New York

Mathieu Mercier

Spencer Brownstone Gallery

Mathieu Mercier’s AAA, 2002, a backlit wall-mounted sign in which the title’s three letters become smaller from left to right, looks like the scream of a cartoon character plunging off a cliff. The text’s off-kilter font is a superimposition of two opposing styles: the hard-edged geometry characteristic of Theo van Doesburg and a flowing, fanciful script developed by New York typographer Edward Benguiat in the ’70s. A strategically contrived hybrid of design philosophies, AAA is a succinct introduction to this young Parisian’s practice and an appropriate piece to kick off his first solo show in New York.

In a looped digital video, Red and Blue Blast, 2002, the computer-generated image of a Rietvald chair glides in silently from stage right, only to burst suddenly into pieces as it nears the center of the screen. The conceit is childishly simple but immediately appealing (British viewers will be reminded of the much parodied animated logo for Channel 4 Television) and effectively emphasizes the fragility of De Stijl’s original agenda, and the way any “pure” aesthetic ideal is doomed to collapse. Mercier is unabashedly nostalgic for the utopian foundations of early modernism: A gesture that would have been gleefully anarchic applied to a contemporary object seems here, after inducing an initial chuckle of surprise, oddly mournful. Sprouting in the center of the main gallery is Folding Lamp, 2002, an adjustable steel palm tree reaching from floor to ceiling and hooked up to a portable air compressor; the tree’s five branches are attached to a series of fluorescent light tubes. Styled after a prop from a movie set or operating theater, the work is a heavyweight piece of equipment haunted by the ghost of Malibu kitsch. Drum and Bass 2, 2002, is a three-dimensional Mondrian constructed from red plastic binders, blue storage bins, and yellow utility lights, all filed neatly away on a black shelving unit. That Mercier frequently employs the materials and methods of bricolage is reflected in his physical remodeling of supposedly exhausted utopian ideologies. This drift toward superficiality both repels and seduces such that, despite his apparent theoretical disapproval, Mercier can’t stop himself from repeatedly exploiting its residual visual cool.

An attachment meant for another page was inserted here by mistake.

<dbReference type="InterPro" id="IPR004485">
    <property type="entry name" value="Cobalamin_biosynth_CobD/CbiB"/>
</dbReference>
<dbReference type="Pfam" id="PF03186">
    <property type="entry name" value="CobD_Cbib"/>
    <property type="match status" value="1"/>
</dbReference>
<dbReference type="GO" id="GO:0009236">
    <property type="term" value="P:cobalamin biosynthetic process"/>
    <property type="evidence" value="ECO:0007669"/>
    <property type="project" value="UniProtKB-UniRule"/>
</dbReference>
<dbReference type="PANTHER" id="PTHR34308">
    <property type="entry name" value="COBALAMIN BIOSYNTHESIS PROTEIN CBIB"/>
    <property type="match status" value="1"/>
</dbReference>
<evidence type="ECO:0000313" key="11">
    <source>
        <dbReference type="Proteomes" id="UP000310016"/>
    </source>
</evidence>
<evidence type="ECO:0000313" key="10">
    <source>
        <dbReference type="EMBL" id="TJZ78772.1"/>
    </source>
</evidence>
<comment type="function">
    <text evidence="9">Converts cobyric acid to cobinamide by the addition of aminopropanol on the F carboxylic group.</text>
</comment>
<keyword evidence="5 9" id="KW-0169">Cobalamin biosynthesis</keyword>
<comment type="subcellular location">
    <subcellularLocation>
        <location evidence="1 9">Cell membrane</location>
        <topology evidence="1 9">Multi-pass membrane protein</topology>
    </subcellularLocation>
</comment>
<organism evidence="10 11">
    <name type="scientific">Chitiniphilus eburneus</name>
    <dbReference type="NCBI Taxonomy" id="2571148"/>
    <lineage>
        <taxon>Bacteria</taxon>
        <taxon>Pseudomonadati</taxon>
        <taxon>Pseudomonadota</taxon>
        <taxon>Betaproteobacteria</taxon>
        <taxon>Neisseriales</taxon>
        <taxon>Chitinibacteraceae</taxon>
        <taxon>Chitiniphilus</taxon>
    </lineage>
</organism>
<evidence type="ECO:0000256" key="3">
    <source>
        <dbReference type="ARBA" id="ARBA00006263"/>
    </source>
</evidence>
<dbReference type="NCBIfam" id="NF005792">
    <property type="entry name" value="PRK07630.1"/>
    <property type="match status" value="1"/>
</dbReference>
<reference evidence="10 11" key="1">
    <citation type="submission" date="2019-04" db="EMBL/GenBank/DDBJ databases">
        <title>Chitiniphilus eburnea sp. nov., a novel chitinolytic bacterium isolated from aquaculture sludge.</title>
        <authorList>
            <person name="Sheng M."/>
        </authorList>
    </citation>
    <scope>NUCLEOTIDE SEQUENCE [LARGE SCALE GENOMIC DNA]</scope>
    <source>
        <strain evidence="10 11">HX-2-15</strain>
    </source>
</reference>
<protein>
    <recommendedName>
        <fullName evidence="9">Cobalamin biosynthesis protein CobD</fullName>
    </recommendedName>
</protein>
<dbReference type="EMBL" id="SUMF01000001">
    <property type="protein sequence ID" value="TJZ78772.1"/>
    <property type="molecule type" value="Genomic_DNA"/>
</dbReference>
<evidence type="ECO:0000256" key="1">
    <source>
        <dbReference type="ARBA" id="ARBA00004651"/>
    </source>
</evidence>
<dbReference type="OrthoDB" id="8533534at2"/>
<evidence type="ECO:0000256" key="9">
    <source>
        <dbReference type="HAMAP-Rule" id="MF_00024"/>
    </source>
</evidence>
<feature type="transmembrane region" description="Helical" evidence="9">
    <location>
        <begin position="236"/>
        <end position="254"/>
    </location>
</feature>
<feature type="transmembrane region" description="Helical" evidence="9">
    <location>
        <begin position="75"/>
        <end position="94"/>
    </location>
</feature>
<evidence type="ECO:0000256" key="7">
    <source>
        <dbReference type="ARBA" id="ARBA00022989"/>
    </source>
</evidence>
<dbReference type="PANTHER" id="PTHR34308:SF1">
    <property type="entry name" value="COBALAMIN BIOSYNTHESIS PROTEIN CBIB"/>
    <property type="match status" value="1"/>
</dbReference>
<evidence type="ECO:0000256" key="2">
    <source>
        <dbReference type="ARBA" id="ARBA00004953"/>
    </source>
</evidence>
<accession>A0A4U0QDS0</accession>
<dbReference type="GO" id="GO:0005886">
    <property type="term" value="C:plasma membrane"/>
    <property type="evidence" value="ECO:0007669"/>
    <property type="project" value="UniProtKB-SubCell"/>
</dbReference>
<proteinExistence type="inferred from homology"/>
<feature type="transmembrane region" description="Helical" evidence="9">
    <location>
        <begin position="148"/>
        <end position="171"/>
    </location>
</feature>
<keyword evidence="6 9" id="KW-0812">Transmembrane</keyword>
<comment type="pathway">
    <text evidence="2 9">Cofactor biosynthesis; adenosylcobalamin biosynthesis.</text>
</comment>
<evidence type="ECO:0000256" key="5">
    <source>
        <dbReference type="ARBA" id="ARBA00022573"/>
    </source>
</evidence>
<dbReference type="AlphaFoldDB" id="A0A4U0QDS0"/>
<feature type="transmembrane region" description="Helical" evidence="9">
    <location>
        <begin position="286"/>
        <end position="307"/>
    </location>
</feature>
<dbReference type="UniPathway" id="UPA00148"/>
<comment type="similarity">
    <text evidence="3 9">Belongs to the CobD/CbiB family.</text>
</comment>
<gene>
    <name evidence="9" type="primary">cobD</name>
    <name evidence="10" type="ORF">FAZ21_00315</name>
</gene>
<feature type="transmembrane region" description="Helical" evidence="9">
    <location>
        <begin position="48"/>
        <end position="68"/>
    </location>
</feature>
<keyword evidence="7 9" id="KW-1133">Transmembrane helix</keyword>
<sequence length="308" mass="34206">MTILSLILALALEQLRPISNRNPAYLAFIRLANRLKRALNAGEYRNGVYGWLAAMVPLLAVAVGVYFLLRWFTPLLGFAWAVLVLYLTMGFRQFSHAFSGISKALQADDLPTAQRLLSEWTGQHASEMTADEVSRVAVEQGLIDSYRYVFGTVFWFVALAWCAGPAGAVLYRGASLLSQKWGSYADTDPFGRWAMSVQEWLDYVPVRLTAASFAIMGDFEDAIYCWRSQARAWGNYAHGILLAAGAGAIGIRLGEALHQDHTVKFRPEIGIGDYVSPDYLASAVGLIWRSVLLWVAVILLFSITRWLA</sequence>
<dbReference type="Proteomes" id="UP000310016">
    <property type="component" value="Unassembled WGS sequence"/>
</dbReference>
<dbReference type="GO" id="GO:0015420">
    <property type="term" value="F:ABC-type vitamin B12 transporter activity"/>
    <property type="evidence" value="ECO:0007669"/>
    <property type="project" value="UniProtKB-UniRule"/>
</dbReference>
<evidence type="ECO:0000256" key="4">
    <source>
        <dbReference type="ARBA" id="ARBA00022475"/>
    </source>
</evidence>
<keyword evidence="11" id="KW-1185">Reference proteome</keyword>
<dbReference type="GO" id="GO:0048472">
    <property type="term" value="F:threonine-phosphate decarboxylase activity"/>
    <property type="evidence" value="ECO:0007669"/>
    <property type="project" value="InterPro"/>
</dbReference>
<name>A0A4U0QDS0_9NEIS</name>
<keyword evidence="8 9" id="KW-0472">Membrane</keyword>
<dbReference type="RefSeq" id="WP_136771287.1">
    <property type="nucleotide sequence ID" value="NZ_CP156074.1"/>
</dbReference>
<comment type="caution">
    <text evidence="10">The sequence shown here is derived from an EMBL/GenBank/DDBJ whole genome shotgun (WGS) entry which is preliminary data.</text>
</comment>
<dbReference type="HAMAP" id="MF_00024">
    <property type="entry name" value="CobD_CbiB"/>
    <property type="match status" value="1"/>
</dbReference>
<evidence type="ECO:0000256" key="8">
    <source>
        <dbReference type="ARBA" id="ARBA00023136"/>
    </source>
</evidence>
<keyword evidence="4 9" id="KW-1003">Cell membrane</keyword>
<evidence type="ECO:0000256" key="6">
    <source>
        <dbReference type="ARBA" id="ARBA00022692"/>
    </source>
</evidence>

In Plastic Anchors Wall, 2002, a repeated constellation of primary-color widgets covering the entire right side of the gallery, and Hi/Lo/No-tech, 2002, a collection of blank prototypes for vinyl and digital discs rendered in black and gray Plexiglas, Mercier comes off like Jim Lambie minus the indie cred. Both artists share an attraction to found materials of a certain pop-domestic stripe, but where Lambie cuts loose and rocks out, Mercier prefers to keep his decorative impulse under strict control. In Euro Palette, 2000, he approaches the light-but-stylish sculptural touch of Liam Gillick but skips the senior artist’s labyrinthine anecdotal and theoretical explanations in favor of a more cut-and-dried routine of comparison and contrast. The eerie flawlessness of chipboard support is at odds with its quotidian design, a veneer of smooth white melamine reproducing the functional/functionless, five-minutes-into-the-future look to perfection. Still, the sculpture is a one-liner: clever but airless, and a little too easy.

If Mercier’s approach veers at times toward glibness, he is unquestionably traveling a road lined with interesting sights. A drawing behind the gallery’s front desk indicated a gap between two unidentified sketched surfaces, and a note beneath asked, “Which science could help me understand this space?” Like all the best questions, this one is deceptively open-ended, appearing to give nothing away until considered in context, when it becomes loaded with provocative hints toward possible solutions——or other questions.

Michael Wilson